Banning of the movie “The Interview”
Seth Rogen as well as Evan Goldberg's Kim comedy "The Interview" on the assassination of Jong-un death has been the subject of contention. This film was initially scheduled to be released in October, although after North Korea pronounced the film as an "act of war" along with threatening to respond mercilessly if the US government neglected to stop the film's release. In the movie, a journalist along with his producer (Franco and Rogen) are able to get a meeting with Kim Jong-un, a dictator in North Korea and are directed by the Central Intelligence Agency (CIA) to assassinate him. This essay looks at why the movie was banned in the American theaters.
In late November, an association recognizing themselves as the "Guardians of the Peace" were able to hack into Sony and release a large volume of private information, including secret organization archives, the names, social security numbers as well as the home addresses of staff individuals, various unreleased Sony movies, and the script for the imminent James Bond motion picture, Specter. The programmers later made it apparent that the assault was a reaction to the film The Interview. For some individuals, the most indefensible bits of information were the private messages that were exchanged through email between the staffs at Sony. Hollywood maker Scott Rudin and Sony co-director Amy Pascal were demonstrated to have made supremacist jokes about President Obama, and the whole world had the capacity to read Rudin's portrayal of Angelina Jolie as an "insignificantly gifted spoilt imp". Screenwriter Aaron Sorkin was likewise demonstrated to have rejected female-drove Hollywood roles as being less challenging in comparison to the male equivalents.
North Korea had a strong contempt for the film because it featured the assassination of Kim Jong-un, where he is killed following the crash of a rocket into a helicopter that he was clinging to. According to North Korea, to permit the creation of such a film on the assassination of a sovereign head of state ought to be viewed as the most undisguised support of terrorism and as well a demonstration of war. On December 16, things took another darker turn when the hackers, "Guardians of the Peace," threatened to perpetrate violence against cinemas that would be screening the movie, and called upon the 9/11 terror attacks. The United States intelligence would later confirm that it was North Korea who was behind the attack.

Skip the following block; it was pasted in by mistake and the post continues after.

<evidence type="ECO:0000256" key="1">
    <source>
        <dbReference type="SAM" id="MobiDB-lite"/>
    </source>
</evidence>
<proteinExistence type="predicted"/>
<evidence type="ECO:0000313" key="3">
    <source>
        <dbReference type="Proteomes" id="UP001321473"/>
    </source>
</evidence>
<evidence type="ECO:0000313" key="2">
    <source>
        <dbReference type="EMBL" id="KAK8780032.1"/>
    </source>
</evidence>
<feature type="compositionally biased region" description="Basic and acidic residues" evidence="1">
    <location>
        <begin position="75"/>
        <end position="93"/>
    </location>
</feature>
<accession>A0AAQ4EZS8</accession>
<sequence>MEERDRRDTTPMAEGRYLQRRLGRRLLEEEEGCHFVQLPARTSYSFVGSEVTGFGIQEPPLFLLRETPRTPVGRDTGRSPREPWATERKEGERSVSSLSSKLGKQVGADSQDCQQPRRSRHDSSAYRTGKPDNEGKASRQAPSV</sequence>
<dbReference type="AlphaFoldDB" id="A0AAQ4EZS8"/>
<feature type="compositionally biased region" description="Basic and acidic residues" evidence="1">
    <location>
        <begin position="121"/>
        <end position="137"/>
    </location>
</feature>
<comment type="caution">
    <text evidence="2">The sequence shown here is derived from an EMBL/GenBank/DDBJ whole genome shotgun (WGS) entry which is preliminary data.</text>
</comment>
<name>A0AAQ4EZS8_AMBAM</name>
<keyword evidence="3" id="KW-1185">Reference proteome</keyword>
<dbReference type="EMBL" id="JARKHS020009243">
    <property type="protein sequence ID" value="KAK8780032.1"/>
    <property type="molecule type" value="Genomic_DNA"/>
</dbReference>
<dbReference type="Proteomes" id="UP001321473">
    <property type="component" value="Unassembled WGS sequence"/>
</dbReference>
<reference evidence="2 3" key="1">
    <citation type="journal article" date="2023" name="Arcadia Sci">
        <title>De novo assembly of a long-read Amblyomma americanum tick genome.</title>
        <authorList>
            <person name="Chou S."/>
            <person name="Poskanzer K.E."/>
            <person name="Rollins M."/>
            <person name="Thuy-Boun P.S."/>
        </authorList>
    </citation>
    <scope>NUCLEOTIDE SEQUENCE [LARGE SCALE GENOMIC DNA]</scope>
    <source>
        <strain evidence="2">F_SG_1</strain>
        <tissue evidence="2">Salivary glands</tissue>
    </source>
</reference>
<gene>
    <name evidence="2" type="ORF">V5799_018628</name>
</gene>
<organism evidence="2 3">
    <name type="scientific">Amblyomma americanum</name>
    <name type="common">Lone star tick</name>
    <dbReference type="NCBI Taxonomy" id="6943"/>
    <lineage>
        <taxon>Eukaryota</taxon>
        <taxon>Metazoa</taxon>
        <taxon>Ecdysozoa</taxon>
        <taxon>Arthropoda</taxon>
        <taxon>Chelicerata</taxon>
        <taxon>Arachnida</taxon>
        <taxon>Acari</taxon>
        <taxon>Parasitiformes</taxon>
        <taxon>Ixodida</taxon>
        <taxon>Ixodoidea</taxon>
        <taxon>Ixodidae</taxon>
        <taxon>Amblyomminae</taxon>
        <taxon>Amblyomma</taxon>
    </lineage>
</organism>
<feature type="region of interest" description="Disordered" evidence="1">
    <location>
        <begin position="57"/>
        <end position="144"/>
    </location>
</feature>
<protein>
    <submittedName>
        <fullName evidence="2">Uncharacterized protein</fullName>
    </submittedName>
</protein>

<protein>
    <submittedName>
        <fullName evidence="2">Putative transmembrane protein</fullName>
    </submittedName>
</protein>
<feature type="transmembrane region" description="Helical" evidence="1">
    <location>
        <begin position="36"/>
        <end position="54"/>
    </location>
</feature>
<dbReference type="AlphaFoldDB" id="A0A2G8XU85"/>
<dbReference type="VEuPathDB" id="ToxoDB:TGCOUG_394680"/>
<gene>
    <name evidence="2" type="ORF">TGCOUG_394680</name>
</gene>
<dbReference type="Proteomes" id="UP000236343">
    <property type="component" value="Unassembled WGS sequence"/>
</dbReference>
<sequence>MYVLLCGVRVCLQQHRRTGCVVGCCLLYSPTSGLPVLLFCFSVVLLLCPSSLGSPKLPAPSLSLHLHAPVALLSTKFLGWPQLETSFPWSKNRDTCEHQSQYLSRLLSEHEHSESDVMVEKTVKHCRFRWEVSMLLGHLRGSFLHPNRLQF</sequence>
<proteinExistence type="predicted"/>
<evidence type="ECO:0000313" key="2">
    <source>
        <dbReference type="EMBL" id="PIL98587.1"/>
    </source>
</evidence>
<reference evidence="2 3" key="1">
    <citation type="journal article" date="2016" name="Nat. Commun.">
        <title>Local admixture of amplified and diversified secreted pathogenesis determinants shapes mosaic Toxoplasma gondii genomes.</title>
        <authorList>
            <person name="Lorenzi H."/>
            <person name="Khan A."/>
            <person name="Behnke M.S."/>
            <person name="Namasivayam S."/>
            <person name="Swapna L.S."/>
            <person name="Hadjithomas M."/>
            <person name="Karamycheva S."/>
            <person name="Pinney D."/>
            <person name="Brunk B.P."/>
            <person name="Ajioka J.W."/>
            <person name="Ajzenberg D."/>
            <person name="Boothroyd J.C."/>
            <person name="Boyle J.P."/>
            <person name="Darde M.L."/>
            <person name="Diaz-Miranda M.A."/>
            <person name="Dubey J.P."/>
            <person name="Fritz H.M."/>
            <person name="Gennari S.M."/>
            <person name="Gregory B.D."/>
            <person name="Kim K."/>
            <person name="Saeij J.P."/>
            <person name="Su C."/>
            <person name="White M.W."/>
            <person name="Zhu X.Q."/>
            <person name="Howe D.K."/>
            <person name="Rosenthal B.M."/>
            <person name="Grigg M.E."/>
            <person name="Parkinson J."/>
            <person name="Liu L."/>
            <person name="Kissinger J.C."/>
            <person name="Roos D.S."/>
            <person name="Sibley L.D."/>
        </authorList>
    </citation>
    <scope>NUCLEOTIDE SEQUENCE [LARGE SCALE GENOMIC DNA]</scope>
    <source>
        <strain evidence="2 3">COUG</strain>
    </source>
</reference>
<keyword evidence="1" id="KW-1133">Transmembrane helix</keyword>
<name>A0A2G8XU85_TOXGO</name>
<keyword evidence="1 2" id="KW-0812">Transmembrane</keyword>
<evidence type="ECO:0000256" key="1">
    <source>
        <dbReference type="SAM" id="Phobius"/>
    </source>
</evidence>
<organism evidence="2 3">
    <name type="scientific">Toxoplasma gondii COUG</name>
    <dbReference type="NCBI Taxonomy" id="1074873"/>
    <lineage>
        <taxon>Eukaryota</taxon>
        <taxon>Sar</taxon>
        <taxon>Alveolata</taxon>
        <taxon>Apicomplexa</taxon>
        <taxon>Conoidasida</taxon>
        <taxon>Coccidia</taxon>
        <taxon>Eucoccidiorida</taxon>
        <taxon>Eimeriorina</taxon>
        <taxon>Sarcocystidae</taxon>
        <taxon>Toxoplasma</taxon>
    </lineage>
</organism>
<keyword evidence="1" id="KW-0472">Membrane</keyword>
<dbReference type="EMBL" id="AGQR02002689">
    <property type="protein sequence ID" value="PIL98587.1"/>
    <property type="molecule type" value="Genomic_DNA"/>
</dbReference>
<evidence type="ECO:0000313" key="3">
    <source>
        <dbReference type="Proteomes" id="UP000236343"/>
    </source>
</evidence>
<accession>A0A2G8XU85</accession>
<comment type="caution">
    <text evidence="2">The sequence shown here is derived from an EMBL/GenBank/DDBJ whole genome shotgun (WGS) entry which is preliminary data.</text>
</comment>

The banning of the film was as a result of the threat by North Korea to perpetrate violence in American cinemas in case they showcased the movie. The threat was perceived as having a great potential following the hacking of Sony’s systems by the “Guardians of Peace” group. Safeguarding the lives of the American people is a priority to other interests of corporations, and that explains why the movie was banned.
In conclusion, it is better for film producing companies such as Sony to be sensitive on the content they produce since it may not be good to every person. It is evident that the purpose of Sony was to produce a political satire in opposition to the totalitarian regime of North Korea as well as make people enjoy this comedy. Sony was not intending to condone terror activities to North Korea but only to produce an entertaining film to their viewers.
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